When you represent numbers with finite precision, not every number in the available range can be represented exactly. The result of any operation on a fixedpoint number is typically stored in a register that is longer than the number's original format. When the result is put back into the original format, a rounding method is used to cast the value to a representable number. Precision is always lost in the rounding operation, and produces quantization errors and computational noise.
The cost of the rounding operation and the amount of bias that is introduced depends on the rounding method itself.
When you represent numbers with finite precision, not every number in the available range can be represented exactly. If a number cannot be represented exactly by the specified data type and scaling, a rounding method is used to cast the value to a representable number. Although precision is always lost in the rounding operation, the cost of the operation and the amount of bias that is introduced depends on the rounding method itself.
Each rounding method has a set of inherent properties. Depending on the requirements of your design, these properties could make the rounding method more or less desirable to you. By knowing the requirements of your design and understanding the properties of each rounding method, you can determine which is the best fit for your needs. The most important properties to consider are:
Cost — Independent of the hardware being used, how much processing expense does the rounding method require?
Low — The method requires few processing cycles.
Moderate — The method requires a moderate number of processing cycles.
High — The method requires more processing cycles.
Note
The cost estimates provided here are hardware independent. Some processors have rounding modes builtin, so consider carefully the hardware you are using before calculating the true cost of each rounding mode.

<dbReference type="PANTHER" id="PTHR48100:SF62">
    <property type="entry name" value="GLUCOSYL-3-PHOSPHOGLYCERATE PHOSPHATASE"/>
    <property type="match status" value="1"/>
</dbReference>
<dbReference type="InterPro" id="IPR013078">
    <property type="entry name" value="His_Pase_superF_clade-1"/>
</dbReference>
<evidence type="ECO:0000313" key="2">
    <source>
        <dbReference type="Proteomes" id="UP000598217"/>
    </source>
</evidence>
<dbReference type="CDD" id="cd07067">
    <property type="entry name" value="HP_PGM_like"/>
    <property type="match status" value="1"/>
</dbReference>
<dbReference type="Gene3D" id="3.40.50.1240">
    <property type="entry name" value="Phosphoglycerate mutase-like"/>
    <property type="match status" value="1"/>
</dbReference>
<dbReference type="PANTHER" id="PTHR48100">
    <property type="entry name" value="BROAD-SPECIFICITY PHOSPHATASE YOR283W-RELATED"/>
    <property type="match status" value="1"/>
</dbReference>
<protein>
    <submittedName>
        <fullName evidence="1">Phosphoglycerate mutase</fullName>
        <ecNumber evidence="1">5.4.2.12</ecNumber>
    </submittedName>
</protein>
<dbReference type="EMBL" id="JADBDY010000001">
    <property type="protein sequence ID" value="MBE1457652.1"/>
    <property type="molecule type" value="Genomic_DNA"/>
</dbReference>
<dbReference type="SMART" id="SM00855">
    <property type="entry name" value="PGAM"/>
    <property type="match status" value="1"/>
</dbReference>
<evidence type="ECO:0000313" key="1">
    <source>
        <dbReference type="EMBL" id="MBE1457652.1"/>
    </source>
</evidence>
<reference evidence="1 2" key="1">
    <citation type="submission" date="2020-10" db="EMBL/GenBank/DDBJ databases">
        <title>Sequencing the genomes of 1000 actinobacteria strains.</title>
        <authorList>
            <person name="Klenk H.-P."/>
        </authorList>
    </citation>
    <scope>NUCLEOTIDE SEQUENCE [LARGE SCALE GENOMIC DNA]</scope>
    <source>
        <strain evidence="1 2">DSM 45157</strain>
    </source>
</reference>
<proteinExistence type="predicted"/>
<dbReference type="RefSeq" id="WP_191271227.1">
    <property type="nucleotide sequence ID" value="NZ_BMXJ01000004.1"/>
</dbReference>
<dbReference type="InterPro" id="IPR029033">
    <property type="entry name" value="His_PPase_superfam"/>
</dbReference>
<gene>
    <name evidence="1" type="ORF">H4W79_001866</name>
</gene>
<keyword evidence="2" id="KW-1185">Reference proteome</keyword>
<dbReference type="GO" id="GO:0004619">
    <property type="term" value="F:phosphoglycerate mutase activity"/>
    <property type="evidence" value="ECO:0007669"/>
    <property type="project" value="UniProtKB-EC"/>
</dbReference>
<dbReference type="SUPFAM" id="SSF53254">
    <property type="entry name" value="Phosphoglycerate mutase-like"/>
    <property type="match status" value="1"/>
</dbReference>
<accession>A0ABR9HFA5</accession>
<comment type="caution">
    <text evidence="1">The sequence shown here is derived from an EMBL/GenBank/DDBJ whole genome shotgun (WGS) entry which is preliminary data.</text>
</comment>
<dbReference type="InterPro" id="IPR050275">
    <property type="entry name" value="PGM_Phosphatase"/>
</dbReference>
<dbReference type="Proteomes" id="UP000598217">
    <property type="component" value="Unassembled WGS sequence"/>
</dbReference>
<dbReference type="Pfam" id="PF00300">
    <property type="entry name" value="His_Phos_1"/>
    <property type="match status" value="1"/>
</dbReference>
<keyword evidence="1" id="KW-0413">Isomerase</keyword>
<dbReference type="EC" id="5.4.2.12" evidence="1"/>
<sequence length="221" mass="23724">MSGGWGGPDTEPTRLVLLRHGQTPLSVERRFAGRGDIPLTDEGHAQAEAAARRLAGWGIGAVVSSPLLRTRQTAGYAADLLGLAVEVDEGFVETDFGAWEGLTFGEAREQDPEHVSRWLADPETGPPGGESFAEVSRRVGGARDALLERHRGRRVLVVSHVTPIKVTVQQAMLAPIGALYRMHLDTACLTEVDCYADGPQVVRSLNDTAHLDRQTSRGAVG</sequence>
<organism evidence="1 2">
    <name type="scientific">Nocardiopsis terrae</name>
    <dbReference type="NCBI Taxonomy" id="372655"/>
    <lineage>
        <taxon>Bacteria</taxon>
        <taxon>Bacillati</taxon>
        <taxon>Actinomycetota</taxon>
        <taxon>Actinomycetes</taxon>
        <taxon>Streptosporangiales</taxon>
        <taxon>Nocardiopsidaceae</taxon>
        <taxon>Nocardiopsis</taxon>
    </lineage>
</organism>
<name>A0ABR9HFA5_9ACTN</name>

Bias — What is the expected value of the rounded values minus the original values: $${\rm E}\left(\widehat{\theta}\theta \right)$$?
$${\rm E}\left(\widehat{\theta}\theta \right)<0$$ — The rounding method introduces a negative bias.
$${\rm E}\left(\widehat{\theta}\theta \right)=0$$ — The rounding method is unbiased.
$${\rm E}\left(\widehat{\theta}\theta \right)>0$$ — The rounding method introduces a positive bias.
To provide you with greater flexibility in the tradeoff between cost and bias, the FixedPoint Designer™ product currently supports the following rounding methods:
FixedPoint Designer Rounding Mode  Description  Tie Handling  Cost  Bias 

Ceiling  Rounds to the nearest representable number in the direction of positive infinity.  N/A  Low  Large positive 
Convergent  Rounds to the nearest representable number.  Ties are rounded to nearest even number.  High  Unbiased 
Floor  Rounds to the nearest representable number in the direction of negative infinity. Equivalent to two's complement truncation.  N/A  Low  Large negative 
Nearest  Rounds to the nearest representable number.  Ties are rounded to the closest representable number in the direction of positive infinity.  Moderate  Small positive 
Round  Rounds to the nearest representable number. 
 High 

Simplest (Simulink^{®} only)  Automatically chooses between Floor and
Zero to produce generated code that is as
efficient as possible.  N/A  Low  Depends on the operation 
Zero  Rounds to the nearest representable number in the direction of zero.  N/A  Low 

Rounding toward ceiling and rounding toward floor are sometimes useful for diagnostic purposes. For example, after a series of arithmetic operations, you may not know the exact answer because of wordsize limitations, which introduce rounding. If every operation in the series is performed twice, once rounding to positive infinity and once rounding to negative infinity, you obtain an upper limit and a lower limit on the correct answer. You can then decide if the result is sufficiently accurate or if additional analysis is necessary.